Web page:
Regardless, urgent care clinics are often characterized by fast-paced treatments, not so much by slowing down to hear what someone is really saying, and I had the good fortune to have three listening providers in a single weekend. They're getting notes. Yes, that's more than one a day, but I suspect it'll be alright.

Sunday, January 22, 2012

15 January 2012

For an otherwise healthy man, I seem to spend a lot of time in the company of healthcare providers. A very few days ago, I was in my regular doc's waiting room. It was time for fasting blood work.

I loathe fasting blood work because it makes for an upside down day. Yes, I'm addicted to breakfast. Mama wouldn't let me leave the house without breakfast, and we don't have to look far to find support for having breakfast. The docs should get a grip and listen to Mama.

So I'm setting in the man's office looking over the selection of last year's Time magazine, and what do I see but several Out magazines. For those of you not in the know, Out is a periodical written with gay and lesbian people in mind. I used to subscribe, but I gave it up because the lifestyles portrayed had little connection to my reality. I'm unlikely to pay three digits for a t-shirt. The magazine also came in a brown wrapper, and that offended me.

Nonetheless, it's good to see Out as a choice in a doctor's office. I might even read a copy next time. For being open and making my world a little more open, the doc gets a card.  

Saturday, January 21, 2012

14 January 2012

We often read a lot about loyalty to a company, especially the one that pays us, and loyalty is a fine thing. It is also earned, generally, before it's given. More often, though, loyalty is earned by one person and given by another. I'm not sure many companies mind the corporate culture enough to ever learn that loyalty to a company could happen, at least in my experience.

And then there's payroll. Most people will tell you there's nothing more important in an enterprise than payroll because that's what keeps the peeps coming back. We like our money. Let the money stop, and we'll see how far loyalty carries the bottom line. I believe we now know what we are.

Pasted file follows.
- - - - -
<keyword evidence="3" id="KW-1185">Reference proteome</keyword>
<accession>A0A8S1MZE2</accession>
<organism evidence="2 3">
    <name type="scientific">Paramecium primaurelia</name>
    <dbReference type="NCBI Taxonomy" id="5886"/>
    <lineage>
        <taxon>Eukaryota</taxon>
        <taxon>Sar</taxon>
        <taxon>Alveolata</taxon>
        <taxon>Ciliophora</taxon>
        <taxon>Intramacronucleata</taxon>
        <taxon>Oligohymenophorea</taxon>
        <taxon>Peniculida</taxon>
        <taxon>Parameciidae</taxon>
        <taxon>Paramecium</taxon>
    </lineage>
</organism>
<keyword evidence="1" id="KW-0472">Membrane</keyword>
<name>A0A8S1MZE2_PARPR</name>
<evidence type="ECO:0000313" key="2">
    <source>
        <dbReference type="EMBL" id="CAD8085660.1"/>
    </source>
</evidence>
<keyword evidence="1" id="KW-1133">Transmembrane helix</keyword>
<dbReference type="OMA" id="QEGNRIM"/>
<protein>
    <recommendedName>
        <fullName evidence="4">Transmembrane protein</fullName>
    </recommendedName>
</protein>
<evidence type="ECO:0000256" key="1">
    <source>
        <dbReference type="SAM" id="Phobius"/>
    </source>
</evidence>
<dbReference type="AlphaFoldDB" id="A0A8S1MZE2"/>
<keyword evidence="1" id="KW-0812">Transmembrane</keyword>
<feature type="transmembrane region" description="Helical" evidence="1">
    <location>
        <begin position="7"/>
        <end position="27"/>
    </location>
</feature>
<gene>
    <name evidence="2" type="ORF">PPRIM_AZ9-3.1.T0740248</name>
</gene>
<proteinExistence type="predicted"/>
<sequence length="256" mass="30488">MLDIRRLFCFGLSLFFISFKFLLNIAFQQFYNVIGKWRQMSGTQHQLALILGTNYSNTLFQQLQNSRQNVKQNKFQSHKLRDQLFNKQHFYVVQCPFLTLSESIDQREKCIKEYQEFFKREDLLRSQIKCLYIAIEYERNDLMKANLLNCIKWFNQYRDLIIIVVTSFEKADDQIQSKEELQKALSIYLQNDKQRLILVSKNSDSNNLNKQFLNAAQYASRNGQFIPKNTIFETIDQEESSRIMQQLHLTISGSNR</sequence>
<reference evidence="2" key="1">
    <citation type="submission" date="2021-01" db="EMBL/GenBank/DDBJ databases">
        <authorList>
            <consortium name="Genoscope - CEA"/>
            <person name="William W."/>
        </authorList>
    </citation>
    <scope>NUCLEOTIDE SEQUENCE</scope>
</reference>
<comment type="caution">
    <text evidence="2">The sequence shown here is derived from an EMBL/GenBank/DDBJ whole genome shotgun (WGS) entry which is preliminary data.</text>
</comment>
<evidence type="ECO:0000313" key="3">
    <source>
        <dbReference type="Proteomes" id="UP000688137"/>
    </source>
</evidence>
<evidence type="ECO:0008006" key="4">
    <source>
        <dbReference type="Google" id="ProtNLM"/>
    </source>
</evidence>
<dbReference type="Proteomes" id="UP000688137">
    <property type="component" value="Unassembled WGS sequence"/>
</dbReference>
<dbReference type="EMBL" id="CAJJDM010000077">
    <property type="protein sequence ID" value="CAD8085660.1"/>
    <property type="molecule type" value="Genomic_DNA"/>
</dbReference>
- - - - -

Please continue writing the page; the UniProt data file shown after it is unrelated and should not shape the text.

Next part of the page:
To this end, my company just changed payroll companies, and our HR manager has been working overtime, and probably been dreaming it too, as she moved the payroll information from one system to another. As best I can tell, she made it happen at least for me, and I'm pretty sure I'm not all that special, leaving me to think she got it for everyone.

With all that going on, she found the time to add home addresses to some of my cards. Now, I feel all guilty, and I think I'll not add any more to her workload than I can help. She gets a note of gratitude today.

Friday, January 20, 2012

13 January 2012

I have has the odd fortune of working with some of the best and the worst bosses imaginable. I won't go into detail regarding the bad bosses, not here. I won't mention their endless need to control and micromanage all the while never communicating what it was they wanted done, much less empowering the peeps to make a decision and move on. No, that's a topic for another project, the one about how to not lead.

Of the good bosses I've had, they each defined what they wanted to happen, and then left me to make it happen in the best manner I could. They knew, or at least learned quickly, that it's imprudent to solve my problems. Just because I'm emoting (e.g., whining) about something or someone is not an invitation to take direct action. It's more an invitation to nod in agreement.

More than one person has told me I needed a dog to whom I'd explain things, even when I studied Physics. Later when I was working on Statistics, I had a cat who sat on the table with my books and papers, pointing out my mistakes with her tail.

These days, I have one of the better bosses. (I won't say best because he reads this mess, and I don't want him to get a big head.) Today, I stepped into the office on my day off to pick up the chair I'm sitting in now. I bid him farewell on my way out, and he hopped up to get the front door for me. What he didn't now is that I had a very vocal surgical incision on my tummy, and I wasn't sure how I'd hold the chair and open that door. He gets today's note.